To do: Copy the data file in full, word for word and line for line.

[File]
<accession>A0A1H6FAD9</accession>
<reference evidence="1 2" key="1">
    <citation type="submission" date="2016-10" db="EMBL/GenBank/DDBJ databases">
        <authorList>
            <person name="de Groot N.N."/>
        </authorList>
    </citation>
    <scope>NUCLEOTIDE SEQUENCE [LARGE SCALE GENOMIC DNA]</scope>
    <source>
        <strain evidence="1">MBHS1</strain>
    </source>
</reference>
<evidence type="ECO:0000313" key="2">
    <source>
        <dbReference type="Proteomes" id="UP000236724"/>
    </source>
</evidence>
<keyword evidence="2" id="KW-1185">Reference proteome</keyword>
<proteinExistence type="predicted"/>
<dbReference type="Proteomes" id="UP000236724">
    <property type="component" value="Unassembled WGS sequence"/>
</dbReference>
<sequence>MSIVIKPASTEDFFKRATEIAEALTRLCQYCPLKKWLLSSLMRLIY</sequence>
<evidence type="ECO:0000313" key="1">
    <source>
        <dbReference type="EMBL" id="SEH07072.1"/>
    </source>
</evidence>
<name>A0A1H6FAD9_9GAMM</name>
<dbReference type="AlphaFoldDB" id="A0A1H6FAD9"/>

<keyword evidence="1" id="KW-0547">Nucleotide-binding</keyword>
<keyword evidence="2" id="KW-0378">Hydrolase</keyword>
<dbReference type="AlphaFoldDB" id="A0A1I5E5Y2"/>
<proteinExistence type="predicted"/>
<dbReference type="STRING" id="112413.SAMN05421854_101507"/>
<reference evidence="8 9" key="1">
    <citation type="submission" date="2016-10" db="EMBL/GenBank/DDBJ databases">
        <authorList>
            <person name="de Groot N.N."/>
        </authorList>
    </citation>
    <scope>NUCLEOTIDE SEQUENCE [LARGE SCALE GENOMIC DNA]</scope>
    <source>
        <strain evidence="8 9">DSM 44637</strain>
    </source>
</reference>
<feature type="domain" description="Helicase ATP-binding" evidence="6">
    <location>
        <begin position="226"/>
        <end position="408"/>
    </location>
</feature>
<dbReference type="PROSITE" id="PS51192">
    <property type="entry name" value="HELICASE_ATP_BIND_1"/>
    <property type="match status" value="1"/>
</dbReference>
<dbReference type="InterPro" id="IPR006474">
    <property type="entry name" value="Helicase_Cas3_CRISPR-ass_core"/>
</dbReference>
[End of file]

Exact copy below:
<accession>A0A1H6FAD9</accession>
<reference evidence="1 2" key="1">
    <citation type="submission" date="2016-10" db="EMBL/GenBank/DDBJ databases">
        <authorList>
            <person name="de Groot N.N."/>
        </authorList>
    </citation>
    <scope>NUCLEOTIDE SEQUENCE [LARGE SCALE GENOMIC DNA]</scope>
    <source>
        <strain evidence="1">MBHS1</strain>
    </source>
</reference>
<evidence type="ECO:0000313" key="2">
    <source>
        <dbReference type="Proteomes" id="UP000236724"/>
    </source>
</evidence>
<keyword evidence="2" id="KW-1185">Reference proteome</keyword>
<proteinExistence type="predicted"/>
<dbReference type="Proteomes" id="UP000236724">
    <property type="component" value="Unassembled WGS sequence"/>
</dbReference>
<sequence>MSIVIKPASTEDFFKRATEIAEALTRLCQYCPLKKWLLSSLMRLIY</sequence>
<evidence type="ECO:0000313" key="1">
    <source>
        <dbReference type="EMBL" id="SEH07072.1"/>
    </source>
</evidence>
<name>A0A1H6FAD9_9GAMM</name>
<dbReference type="AlphaFoldDB" id="A0A1H6FAD9"/>

<keyword evidence="1" id="KW-0547">Nucleotide-binding</keyword>
<keyword evidence="2" id="KW-0378">Hydrolase</keyword>
<dbReference type="AlphaFoldDB" id="A0A1I5E5Y2"/>
<proteinExistence type="predicted"/>
<dbReference type="STRING" id="112413.SAMN05421854_101507"/>
<reference evidence="8 9" key="1">
    <citation type="submission" date="2016-10" db="EMBL/GenBank/DDBJ databases">
        <authorList>
            <person name="de Groot N.N."/>
        </authorList>
    </citation>
    <scope>NUCLEOTIDE SEQUENCE [LARGE SCALE GENOMIC DNA]</scope>
    <source>
        <strain evidence="8 9">DSM 44637</strain>
    </source>
</reference>
<feature type="domain" description="Helicase ATP-binding" evidence="6">
    <location>
        <begin position="226"/>
        <end position="408"/>
    </location>
</feature>
<dbReference type="PROSITE" id="PS51192">
    <property type="entry name" value="HELICASE_ATP_BIND_1"/>
    <property type="match status" value="1"/>
</dbReference>
<dbReference type="InterPro" id="IPR006474">
    <property type="entry name" value="Helicase_Cas3_CRISPR-ass_core"/>
</dbReference>